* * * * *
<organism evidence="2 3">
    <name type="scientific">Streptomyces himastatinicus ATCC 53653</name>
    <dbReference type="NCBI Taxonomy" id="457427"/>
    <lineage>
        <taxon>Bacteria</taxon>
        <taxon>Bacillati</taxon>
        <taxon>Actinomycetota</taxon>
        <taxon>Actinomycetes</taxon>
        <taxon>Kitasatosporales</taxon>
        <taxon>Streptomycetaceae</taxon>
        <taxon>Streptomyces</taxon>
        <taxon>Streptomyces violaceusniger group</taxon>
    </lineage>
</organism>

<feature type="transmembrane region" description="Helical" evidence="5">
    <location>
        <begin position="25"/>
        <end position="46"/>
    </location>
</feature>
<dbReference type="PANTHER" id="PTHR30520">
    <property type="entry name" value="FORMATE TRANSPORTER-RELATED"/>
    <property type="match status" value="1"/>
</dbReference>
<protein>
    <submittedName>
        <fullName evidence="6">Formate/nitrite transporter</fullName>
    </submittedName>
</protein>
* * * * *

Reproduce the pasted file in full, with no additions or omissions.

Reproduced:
<organism evidence="2 3">
    <name type="scientific">Streptomyces himastatinicus ATCC 53653</name>
    <dbReference type="NCBI Taxonomy" id="457427"/>
    <lineage>
        <taxon>Bacteria</taxon>
        <taxon>Bacillati</taxon>
        <taxon>Actinomycetota</taxon>
        <taxon>Actinomycetes</taxon>
        <taxon>Kitasatosporales</taxon>
        <taxon>Streptomycetaceae</taxon>
        <taxon>Streptomyces</taxon>
        <taxon>Streptomyces violaceusniger group</taxon>
    </lineage>
</organism>

<feature type="transmembrane region" description="Helical" evidence="5">
    <location>
        <begin position="25"/>
        <end position="46"/>
    </location>
</feature>
<dbReference type="PANTHER" id="PTHR30520">
    <property type="entry name" value="FORMATE TRANSPORTER-RELATED"/>
    <property type="match status" value="1"/>
</dbReference>
<protein>
    <submittedName>
        <fullName evidence="6">Formate/nitrite transporter</fullName>
    </submittedName>
</protein>